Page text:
Putting the rise of the Inca Empire within a climatic and land management context
Chepstow-Lusty, A.J.; Frogley, M.R.; Bauer, B.S.; Leng, M.J.; Boessenkool, K.P.; Caarcaillet, C.; Ali, A.A.; Gioda, A.. 2009 Putting the rise of the Inca Empire within a climatic and land management context. Climate of the Past, 5 (3). 375-388.Before downloading, please read NORA policies.
The rapid expansion of the Inca from the Cuzco area of highland Peru (ca. AD 1400-1532) produced the largest empire in the New World. Although this meteoric growth may in part be due to the adoption of innovative societal strategies, supported by a large labour force and a standing army, we argue that it would not have been possible without increased crop productivity, which was linked to more favourable climatic conditions. We present a multi-proxy, high-resolution 1200-year lake sediment record from Marcacocha, 12 km north of Ollantaytambo, in the heartland of the Inca Empire. This record reveals a period of sustained aridity that began from AD 880, followed by increased warming from AD 1100 that lasted beyond the arrival of the Spanish in AD 1532. These increasingly warmer conditions would have allowed the Inca and their immediate predecessors the opportunity to exploit higher altitudes (post-AD 1150) by constructing agricultural terraces that employed glacial-fed irrigation, in combination with deliberate agroforestry techniques. There may be some important lessons to be learnt today from these strategies for sustainable rural development in the Andes in the light of future climate uncertainty.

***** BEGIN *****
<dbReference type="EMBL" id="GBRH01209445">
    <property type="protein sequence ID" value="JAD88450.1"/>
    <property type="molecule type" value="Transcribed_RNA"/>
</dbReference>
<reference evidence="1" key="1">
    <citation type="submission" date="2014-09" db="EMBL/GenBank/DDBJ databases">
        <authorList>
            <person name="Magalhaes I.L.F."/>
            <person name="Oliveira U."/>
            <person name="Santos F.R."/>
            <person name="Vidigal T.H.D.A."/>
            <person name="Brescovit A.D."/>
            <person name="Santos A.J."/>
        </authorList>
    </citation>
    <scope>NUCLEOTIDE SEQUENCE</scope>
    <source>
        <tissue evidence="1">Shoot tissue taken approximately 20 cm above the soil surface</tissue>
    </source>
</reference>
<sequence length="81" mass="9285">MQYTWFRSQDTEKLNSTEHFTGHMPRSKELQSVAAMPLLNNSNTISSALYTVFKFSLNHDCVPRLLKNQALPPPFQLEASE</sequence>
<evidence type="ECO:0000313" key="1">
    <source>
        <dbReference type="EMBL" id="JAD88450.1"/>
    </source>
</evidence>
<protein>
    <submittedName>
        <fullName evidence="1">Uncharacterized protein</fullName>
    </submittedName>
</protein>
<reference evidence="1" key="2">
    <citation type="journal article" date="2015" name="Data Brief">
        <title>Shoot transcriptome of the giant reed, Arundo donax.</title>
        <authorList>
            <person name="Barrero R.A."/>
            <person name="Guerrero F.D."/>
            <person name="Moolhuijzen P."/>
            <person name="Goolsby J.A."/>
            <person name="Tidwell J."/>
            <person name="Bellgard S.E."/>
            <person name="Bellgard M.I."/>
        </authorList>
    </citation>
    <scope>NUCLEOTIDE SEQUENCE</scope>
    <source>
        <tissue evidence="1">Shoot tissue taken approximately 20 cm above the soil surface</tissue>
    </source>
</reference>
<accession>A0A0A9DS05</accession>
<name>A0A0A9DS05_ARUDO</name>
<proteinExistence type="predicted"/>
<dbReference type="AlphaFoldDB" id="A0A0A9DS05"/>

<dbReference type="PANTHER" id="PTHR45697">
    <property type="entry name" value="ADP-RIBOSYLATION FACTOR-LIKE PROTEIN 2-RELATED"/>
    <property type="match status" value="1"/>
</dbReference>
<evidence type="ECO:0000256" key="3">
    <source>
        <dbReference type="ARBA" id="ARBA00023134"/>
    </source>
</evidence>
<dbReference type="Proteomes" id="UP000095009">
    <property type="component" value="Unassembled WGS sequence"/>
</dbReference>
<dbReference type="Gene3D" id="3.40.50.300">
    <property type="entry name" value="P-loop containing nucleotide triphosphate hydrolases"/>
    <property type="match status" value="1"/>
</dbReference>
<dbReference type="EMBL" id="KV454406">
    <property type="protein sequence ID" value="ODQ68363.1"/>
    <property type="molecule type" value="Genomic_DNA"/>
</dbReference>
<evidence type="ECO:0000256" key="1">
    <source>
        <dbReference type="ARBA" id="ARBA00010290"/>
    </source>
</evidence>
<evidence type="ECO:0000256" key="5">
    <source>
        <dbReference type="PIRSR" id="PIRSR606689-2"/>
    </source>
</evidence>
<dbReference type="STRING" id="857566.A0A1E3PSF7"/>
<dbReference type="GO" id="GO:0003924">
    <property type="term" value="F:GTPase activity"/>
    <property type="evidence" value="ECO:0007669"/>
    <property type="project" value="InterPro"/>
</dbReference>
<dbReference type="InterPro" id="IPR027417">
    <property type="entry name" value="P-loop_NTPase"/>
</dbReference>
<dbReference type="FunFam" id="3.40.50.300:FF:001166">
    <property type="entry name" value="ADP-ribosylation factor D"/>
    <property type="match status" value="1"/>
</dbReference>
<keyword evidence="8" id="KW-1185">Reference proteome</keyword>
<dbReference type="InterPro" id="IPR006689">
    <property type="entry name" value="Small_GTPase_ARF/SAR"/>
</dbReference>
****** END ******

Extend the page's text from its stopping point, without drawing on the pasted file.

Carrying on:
|Programmes:||BGS Programmes 2009 > NERC Isotope Geoscience Laboratory|
|Additional Information:||Climate of the Past is an interactive Open Access journal published by the European Geosciences Union.|
|NORA Subject Terms:||Earth Sciences
|Date made live:||27 Jul 2009 10:36|
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